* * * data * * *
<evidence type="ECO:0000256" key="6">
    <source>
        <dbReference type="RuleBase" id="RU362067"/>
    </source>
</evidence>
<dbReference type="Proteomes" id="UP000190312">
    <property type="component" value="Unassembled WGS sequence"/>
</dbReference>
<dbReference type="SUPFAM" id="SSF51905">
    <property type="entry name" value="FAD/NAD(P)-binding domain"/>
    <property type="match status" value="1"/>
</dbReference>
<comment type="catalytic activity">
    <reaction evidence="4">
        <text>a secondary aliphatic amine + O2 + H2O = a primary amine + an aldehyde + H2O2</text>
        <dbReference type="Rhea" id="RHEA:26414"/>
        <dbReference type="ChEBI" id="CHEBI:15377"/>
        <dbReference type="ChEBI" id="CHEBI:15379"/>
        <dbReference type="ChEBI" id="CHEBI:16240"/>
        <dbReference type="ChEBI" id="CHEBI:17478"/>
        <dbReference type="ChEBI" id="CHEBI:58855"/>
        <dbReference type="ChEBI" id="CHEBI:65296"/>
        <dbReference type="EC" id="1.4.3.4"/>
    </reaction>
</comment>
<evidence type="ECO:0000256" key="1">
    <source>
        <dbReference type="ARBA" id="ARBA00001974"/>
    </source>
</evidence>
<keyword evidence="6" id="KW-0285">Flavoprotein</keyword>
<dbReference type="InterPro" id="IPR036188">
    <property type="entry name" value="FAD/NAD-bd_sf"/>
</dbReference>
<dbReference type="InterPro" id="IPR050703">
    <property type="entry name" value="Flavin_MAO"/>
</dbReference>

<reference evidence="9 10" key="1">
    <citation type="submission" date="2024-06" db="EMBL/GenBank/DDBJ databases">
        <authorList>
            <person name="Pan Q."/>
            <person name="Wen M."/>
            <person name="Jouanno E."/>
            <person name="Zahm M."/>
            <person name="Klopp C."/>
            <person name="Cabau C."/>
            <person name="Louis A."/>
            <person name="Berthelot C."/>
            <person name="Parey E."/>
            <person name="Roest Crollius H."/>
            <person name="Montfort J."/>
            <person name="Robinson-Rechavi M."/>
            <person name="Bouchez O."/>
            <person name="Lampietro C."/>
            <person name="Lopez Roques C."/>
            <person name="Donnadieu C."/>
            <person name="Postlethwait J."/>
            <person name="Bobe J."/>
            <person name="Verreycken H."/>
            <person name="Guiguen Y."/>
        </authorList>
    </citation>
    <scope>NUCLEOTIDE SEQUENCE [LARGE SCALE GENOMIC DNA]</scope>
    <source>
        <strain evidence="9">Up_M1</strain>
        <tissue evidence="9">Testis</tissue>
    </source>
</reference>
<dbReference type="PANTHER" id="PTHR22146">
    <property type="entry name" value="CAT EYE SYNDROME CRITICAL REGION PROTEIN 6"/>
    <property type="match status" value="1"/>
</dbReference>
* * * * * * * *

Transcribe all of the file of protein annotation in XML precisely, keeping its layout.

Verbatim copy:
<evidence type="ECO:0000256" key="6">
    <source>
        <dbReference type="RuleBase" id="RU362067"/>
    </source>
</evidence>
<dbReference type="Proteomes" id="UP000190312">
    <property type="component" value="Unassembled WGS sequence"/>
</dbReference>
<dbReference type="SUPFAM" id="SSF51905">
    <property type="entry name" value="FAD/NAD(P)-binding domain"/>
    <property type="match status" value="1"/>
</dbReference>
<comment type="catalytic activity">
    <reaction evidence="4">
        <text>a secondary aliphatic amine + O2 + H2O = a primary amine + an aldehyde + H2O2</text>
        <dbReference type="Rhea" id="RHEA:26414"/>
        <dbReference type="ChEBI" id="CHEBI:15377"/>
        <dbReference type="ChEBI" id="CHEBI:15379"/>
        <dbReference type="ChEBI" id="CHEBI:16240"/>
        <dbReference type="ChEBI" id="CHEBI:17478"/>
        <dbReference type="ChEBI" id="CHEBI:58855"/>
        <dbReference type="ChEBI" id="CHEBI:65296"/>
        <dbReference type="EC" id="1.4.3.4"/>
    </reaction>
</comment>
<evidence type="ECO:0000256" key="1">
    <source>
        <dbReference type="ARBA" id="ARBA00001974"/>
    </source>
</evidence>
<keyword evidence="6" id="KW-0285">Flavoprotein</keyword>
<dbReference type="InterPro" id="IPR036188">
    <property type="entry name" value="FAD/NAD-bd_sf"/>
</dbReference>
<dbReference type="InterPro" id="IPR050703">
    <property type="entry name" value="Flavin_MAO"/>
</dbReference>

<reference evidence="9 10" key="1">
    <citation type="submission" date="2024-06" db="EMBL/GenBank/DDBJ databases">
        <authorList>
            <person name="Pan Q."/>
            <person name="Wen M."/>
            <person name="Jouanno E."/>
            <person name="Zahm M."/>
            <person name="Klopp C."/>
            <person name="Cabau C."/>
            <person name="Louis A."/>
            <person name="Berthelot C."/>
            <person name="Parey E."/>
            <person name="Roest Crollius H."/>
            <person name="Montfort J."/>
            <person name="Robinson-Rechavi M."/>
            <person name="Bouchez O."/>
            <person name="Lampietro C."/>
            <person name="Lopez Roques C."/>
            <person name="Donnadieu C."/>
            <person name="Postlethwait J."/>
            <person name="Bobe J."/>
            <person name="Verreycken H."/>
            <person name="Guiguen Y."/>
        </authorList>
    </citation>
    <scope>NUCLEOTIDE SEQUENCE [LARGE SCALE GENOMIC DNA]</scope>
    <source>
        <strain evidence="9">Up_M1</strain>
        <tissue evidence="9">Testis</tissue>
    </source>
</reference>
<dbReference type="PANTHER" id="PTHR22146">
    <property type="entry name" value="CAT EYE SYNDROME CRITICAL REGION PROTEIN 6"/>
    <property type="match status" value="1"/>
</dbReference>